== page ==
Hello, Transmission members!

You know that your corner of the automotive industry isn’t exactly niche anymore when mainstream media outlets start encroaching on the topic. That’s the case today, as exemplified by an NPR segment Thursday morning discussing electric vehicle battery components.

That’s as good a place as any to start the newsletter, since the sourcing of advanced vehicle components is only going to get more and more important — in other words, more and more newsworthy — as the world’s vehicle manufacturers crank up their electric vehicle production.

Biden administration takes semiconductor shortage seriously

President Joe Biden is hosting a meeting next week to talk about the recent semiconductor supply chain issues and how they have disrupted automotive factories across the country. One of the attendees, Reuters reports, will be the CEO of Intel, Pat Gelsinger, who joins a list that includes other chipmaker and automotive executives, Biden’s national security adviser, Jake Sullivan, and one of the president’s top economic aides, Brian Deese.

The guest list shows how serious the administration is taking the chip issue, which has affected car plants around the world in various ways since late 2020. The shortage has resulted in reduced supply on dealer lots — as well as a rise in prices for popular models — and automakers are coming up with creative solutions when possible. Some plants are simply pausing or slowing production, but Ford is building some F-150 trucks and Edge SUVs in North America without some of the parts that require semiconductor chips. The plan is to install these components at a later date, once the chip supply is back to normal.

When that will be, exactly, is a big unknown right now. At least plans are being developed to make more chips in America moving forward. Gelsinger said last month that Intel will build two new chip plants in Arizona at a cost of $20 billion. There was also a call for $50 billion in government support for the domestic chip industry in the Biden administration’s $2 trillion American Jobs Plan that was announced last week. These moves won’t fix the shortage in the short term, but at least some action is being taken.

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Daimler EV plans

Daimler’s first all-electric trucks are the “longest-range commercial battery-electric vehicles in customer hands in North America today,” the company said in a statement. The range for these trucks is 230 miles for the medium-duty eM2 and 250 miles for the Class 8 eCascadia tractor.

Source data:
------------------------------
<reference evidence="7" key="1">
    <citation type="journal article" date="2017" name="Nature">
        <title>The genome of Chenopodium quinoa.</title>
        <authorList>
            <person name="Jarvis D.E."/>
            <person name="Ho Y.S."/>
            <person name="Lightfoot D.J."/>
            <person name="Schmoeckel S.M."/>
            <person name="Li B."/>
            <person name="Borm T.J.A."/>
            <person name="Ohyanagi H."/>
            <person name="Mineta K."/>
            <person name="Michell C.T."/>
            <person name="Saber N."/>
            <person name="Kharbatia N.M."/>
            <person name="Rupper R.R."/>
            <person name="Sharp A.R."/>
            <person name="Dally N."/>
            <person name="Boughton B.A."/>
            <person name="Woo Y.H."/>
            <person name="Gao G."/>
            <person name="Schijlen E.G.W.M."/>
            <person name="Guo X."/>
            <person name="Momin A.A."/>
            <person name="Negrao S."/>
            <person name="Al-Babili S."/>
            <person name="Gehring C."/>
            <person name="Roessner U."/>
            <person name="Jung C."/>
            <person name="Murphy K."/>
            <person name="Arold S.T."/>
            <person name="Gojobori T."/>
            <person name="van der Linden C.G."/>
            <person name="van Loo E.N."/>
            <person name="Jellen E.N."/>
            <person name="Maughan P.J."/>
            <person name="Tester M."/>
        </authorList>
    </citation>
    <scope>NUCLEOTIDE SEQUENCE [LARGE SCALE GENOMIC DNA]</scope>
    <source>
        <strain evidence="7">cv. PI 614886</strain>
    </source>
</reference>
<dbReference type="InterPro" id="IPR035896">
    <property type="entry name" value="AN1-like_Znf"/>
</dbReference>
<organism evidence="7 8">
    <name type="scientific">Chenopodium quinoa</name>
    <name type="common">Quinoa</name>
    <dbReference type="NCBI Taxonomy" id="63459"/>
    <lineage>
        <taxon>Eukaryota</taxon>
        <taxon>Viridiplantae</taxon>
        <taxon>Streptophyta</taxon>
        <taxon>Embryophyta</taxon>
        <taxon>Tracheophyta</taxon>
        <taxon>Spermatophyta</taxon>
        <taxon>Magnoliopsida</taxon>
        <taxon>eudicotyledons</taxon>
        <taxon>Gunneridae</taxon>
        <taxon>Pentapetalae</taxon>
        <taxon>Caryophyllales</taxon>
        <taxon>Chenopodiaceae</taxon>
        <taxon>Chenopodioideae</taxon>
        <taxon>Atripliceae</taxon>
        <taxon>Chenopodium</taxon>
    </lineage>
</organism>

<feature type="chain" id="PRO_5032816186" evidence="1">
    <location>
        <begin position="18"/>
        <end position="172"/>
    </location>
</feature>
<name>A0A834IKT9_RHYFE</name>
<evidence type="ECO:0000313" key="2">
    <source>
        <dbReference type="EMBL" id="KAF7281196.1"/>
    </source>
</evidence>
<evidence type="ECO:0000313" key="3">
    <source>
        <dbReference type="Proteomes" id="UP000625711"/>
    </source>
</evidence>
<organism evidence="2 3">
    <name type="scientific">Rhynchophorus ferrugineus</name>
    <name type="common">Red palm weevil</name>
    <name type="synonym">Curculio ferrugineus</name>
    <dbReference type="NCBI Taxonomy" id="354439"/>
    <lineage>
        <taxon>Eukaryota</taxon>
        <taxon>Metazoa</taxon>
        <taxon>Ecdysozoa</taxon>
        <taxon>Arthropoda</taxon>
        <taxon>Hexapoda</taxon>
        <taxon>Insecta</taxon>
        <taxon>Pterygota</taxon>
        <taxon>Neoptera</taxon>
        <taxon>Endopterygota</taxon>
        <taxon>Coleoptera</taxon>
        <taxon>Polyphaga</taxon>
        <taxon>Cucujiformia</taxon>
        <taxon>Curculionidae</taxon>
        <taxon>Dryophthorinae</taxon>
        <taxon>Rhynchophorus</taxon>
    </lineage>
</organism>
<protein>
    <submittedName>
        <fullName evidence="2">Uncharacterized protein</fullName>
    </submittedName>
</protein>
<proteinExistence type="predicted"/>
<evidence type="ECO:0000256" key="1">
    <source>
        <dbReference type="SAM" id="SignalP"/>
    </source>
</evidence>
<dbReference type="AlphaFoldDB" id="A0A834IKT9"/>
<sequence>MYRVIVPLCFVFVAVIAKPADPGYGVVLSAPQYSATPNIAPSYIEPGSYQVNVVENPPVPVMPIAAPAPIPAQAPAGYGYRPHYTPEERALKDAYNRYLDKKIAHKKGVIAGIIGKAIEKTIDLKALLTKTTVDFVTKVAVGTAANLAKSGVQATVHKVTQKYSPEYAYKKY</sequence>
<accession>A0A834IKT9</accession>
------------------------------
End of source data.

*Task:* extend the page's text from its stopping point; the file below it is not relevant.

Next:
The trucks that customers are using now are part of a 38-vehicle test fleet that Daimler is running with the South Coast Air Quality Management District and the Bay Area Air Quality Management District. These pilot vehicles have driven almost 750,000 collective miles as they were used for things like drayage, regional and local pickup and delivery, and food and beverage delivery, Daimler said. All of these miles gave the company plenty of data to use as it gets ready to start production of actual consumer vehicles in late 2022. That data isn’t limited to battery performance or electric motor wear and tear, but also things like what the drivers themselves like and dislike about the electric trucks.

With production still a ways off, who knows if the chip shortage will affect these particular Daimler trucks? But we also don’t know what supply chain hiccups might exist a year from now. We’re just one moment away from everyone learning the name of another boath, like the MSC Ariane, which according to Twitter is never a good thing. Just think of all of the famous boats you can name, and then realize why you know them. The direct global shipping delays caused by the Ever Given’s recent episode in the Suez Canal are coming to an end, thanks to around 140 ships passing through the canal in the days after the stuck ship was released, but the effects will still be felt as some ships decided to sail around Africa instead of wait to go through the canal. And it’s a long way until the end of 2022.

Interested in more information on EVs and sustainability efforts?

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The transportation sector has recognized its role and is paving the way for a more sustainable future. From fuel efficiency and greenhouse gas reduction goals to hydrogen-powered aircraft and battery-electric trucks, sustainable transportation technologies are advancing every day. 

Tune in to the Net-Zero Carbon Summit on Thursday, April 22, to hear industry experts discuss strategies to decarbonize the transportation sector!

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  • Angie Slaughter, vice president of sustainability procurement at Anheuser-Busch.
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  • Pablo Koziner, president of Nikola Energy.
  • Josh Raglin, chief sustainability officer at Norfolk Southern.

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